Profit 101 #5: Fail Fast
May 30, 2023
a VC innovation
In my last post, I noted how I like to start fractionally before diving all-in into a startup. That raises a few questions:
How do you know when to go all in?
With apologies to Kenny Rogers, how exactly do you know when to hold em and when to fold em?
The Virtue of Failing Fast
Let me start here with praise for Silicon Valley, and a fundamental part of the VC ethos - the culture of failing fast. I'd go so far as to say it's a truly great innovation within the west coast venture capital model. In Silicon Valley entrepreneurs are able to wear their failures as badges of honor, something that doesn't get you very far in any other business capital.
How does the fail-fast approach work in VC world? Let's say a VC fund has 20 early stage investments, each with 5% of the fund. Most startups fail, and so the VC is looking for a couple of startups that return the fund - in this example that means they go up 20x, so that those two startups are each worth the entire original fund. A few more startups will break even or produce some modest return, and the rest will essentially go bankrupt. Since venture is true home run ball, VCs are incentivized to figure out which startups will grow 20x+ as quickly as possible. Startup land is also hyper competitive, and speed is an important edge, which encourages VCs to put even more premium on this.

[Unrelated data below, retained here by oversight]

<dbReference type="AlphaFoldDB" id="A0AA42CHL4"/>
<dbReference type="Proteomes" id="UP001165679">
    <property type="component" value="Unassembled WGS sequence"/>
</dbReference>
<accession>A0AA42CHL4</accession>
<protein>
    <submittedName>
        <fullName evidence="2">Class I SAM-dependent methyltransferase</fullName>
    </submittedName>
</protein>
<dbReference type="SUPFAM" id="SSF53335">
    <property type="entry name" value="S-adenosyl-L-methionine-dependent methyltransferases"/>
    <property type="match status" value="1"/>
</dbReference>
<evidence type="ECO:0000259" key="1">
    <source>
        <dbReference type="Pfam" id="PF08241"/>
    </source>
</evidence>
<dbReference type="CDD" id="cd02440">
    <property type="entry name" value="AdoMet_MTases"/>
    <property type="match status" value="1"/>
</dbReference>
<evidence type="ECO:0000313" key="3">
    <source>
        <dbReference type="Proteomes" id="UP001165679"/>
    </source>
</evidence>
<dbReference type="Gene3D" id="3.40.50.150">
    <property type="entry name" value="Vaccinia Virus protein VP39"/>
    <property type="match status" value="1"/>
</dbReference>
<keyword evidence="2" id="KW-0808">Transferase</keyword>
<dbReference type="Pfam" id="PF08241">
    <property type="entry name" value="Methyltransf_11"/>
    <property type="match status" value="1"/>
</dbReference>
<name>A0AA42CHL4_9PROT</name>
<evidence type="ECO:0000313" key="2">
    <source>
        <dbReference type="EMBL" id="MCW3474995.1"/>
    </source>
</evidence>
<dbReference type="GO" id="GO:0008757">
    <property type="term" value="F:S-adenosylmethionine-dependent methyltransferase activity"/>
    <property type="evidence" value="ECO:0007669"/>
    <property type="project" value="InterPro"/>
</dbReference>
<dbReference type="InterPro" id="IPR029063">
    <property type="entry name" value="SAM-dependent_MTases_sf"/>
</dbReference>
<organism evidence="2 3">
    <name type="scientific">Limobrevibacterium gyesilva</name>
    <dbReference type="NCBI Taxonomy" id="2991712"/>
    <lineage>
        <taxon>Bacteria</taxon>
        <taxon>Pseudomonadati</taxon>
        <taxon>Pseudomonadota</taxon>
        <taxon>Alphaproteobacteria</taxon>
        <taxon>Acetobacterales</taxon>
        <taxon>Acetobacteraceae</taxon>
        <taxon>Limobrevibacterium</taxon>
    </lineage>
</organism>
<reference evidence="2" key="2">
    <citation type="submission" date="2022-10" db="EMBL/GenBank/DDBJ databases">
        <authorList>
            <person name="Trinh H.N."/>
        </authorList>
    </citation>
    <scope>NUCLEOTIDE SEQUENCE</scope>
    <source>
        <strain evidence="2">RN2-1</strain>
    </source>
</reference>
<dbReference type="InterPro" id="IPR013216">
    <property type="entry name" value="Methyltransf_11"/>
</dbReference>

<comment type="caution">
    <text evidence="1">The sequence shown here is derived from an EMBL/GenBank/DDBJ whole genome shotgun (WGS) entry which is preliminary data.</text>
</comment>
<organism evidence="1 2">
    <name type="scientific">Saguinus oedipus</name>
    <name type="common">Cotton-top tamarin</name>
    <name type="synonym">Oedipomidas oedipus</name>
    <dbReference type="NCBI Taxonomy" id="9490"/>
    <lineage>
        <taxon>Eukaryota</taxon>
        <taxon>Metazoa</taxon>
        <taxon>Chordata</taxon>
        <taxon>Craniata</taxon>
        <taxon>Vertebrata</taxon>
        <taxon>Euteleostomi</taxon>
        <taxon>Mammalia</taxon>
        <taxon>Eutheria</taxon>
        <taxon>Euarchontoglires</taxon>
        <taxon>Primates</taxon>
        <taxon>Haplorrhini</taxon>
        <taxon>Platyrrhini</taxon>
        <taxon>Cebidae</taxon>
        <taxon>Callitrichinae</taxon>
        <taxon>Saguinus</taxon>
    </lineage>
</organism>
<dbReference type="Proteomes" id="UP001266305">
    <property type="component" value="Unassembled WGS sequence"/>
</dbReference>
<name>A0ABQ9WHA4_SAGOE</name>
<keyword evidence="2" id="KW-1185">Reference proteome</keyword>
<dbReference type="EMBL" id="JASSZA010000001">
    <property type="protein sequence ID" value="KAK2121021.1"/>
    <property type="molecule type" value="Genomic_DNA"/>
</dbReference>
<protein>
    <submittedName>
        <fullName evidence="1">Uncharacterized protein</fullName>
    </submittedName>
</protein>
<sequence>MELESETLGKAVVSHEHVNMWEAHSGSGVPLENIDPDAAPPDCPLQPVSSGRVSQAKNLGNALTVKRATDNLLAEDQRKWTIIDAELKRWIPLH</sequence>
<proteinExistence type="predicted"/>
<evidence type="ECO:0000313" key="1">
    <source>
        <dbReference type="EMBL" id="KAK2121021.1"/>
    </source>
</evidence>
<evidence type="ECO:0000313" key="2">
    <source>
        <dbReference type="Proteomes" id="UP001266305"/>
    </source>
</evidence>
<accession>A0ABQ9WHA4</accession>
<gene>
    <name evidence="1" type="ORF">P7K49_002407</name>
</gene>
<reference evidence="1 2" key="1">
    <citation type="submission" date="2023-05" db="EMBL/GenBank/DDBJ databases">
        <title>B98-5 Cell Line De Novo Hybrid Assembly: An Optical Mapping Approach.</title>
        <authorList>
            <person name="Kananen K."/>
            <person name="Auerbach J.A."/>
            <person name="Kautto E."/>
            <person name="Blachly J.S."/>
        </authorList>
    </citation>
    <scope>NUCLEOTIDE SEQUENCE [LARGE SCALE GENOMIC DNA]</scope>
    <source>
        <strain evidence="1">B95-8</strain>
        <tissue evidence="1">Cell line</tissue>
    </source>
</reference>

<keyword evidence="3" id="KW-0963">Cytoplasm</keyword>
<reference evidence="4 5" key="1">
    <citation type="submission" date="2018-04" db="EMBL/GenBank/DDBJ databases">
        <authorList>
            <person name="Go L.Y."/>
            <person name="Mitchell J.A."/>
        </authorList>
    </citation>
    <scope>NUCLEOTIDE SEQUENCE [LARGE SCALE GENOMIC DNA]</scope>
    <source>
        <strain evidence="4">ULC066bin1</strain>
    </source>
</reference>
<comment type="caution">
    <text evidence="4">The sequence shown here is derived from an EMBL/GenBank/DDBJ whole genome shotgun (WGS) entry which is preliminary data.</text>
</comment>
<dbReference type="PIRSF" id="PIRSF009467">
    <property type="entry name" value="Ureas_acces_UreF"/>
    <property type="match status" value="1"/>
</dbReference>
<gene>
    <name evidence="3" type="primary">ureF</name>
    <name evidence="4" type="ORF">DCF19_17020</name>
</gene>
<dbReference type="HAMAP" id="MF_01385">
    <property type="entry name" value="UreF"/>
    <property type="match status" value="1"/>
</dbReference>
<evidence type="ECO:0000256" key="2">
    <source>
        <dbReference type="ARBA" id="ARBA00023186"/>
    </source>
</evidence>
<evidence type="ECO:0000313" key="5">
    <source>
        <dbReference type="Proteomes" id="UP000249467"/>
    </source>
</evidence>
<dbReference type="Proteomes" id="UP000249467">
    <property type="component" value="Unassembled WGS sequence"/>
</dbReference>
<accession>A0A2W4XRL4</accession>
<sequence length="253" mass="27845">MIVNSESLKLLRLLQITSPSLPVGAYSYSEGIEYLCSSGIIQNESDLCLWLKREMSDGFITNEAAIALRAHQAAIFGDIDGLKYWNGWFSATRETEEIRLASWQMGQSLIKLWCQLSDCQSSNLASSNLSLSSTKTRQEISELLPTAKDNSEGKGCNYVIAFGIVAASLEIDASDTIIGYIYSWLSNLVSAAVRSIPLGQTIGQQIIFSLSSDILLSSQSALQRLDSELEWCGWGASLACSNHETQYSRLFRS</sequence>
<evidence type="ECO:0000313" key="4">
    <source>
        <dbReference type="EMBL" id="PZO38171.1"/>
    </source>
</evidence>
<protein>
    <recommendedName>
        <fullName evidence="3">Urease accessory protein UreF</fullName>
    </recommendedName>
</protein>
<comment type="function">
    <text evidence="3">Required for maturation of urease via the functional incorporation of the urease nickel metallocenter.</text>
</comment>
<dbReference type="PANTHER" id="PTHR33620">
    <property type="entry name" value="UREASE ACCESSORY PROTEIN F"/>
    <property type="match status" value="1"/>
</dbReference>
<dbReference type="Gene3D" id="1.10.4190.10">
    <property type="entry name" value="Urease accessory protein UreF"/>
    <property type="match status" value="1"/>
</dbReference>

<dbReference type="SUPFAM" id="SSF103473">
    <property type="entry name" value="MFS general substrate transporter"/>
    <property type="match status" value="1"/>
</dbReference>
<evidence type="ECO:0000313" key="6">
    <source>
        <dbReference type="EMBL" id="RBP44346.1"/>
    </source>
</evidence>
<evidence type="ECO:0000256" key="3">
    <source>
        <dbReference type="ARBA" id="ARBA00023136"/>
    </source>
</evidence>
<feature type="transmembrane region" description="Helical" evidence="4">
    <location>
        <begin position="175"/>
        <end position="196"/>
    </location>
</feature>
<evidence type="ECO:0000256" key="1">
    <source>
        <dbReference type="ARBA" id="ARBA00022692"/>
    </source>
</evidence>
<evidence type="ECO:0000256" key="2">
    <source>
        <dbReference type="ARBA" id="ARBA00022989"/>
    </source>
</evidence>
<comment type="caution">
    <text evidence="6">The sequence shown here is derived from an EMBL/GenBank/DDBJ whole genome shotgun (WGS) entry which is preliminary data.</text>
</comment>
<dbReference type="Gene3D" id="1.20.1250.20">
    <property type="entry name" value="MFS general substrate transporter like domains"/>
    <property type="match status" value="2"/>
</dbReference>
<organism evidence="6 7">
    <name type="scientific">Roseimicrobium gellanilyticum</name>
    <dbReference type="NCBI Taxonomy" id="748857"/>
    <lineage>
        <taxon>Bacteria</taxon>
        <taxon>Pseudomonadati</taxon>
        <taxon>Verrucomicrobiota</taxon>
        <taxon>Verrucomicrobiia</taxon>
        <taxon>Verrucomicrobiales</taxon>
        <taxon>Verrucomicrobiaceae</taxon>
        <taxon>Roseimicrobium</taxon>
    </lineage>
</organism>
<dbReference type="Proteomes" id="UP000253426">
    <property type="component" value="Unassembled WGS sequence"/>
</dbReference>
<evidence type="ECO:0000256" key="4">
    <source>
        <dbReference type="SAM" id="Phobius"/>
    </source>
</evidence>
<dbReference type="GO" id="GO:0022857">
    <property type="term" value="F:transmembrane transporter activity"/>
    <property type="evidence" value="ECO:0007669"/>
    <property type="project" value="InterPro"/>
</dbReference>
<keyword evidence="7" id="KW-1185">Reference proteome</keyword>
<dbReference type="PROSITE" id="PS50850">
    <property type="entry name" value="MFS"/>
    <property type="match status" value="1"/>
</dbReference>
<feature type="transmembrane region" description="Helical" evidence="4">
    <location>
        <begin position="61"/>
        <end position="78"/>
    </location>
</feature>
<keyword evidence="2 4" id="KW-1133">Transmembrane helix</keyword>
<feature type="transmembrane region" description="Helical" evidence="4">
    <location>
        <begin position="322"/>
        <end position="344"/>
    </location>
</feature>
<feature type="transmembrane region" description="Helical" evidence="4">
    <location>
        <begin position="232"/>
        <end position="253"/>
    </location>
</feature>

As a startup founder, when you take external funding, and in particular when you take VC funding, you are agreeing to race towards a brick wall at 90 mph, burning up your fundraise over 12-18 months. You will either soar and fly over the wall, powered by your next round, or will be among the burning wreckage below. Either you hit your growth and other metrics and get to that next round, or your startup is dead. Why do VCs work this way? It enables them to cull their herd and focus on the startups that they think have a shot at winning big. This sucks for founders, at least on the surface, but there's a brutal logic at work: if only a small percentage of startups are really going to succeed, why not focus on figuring out which ones as quickly as possible?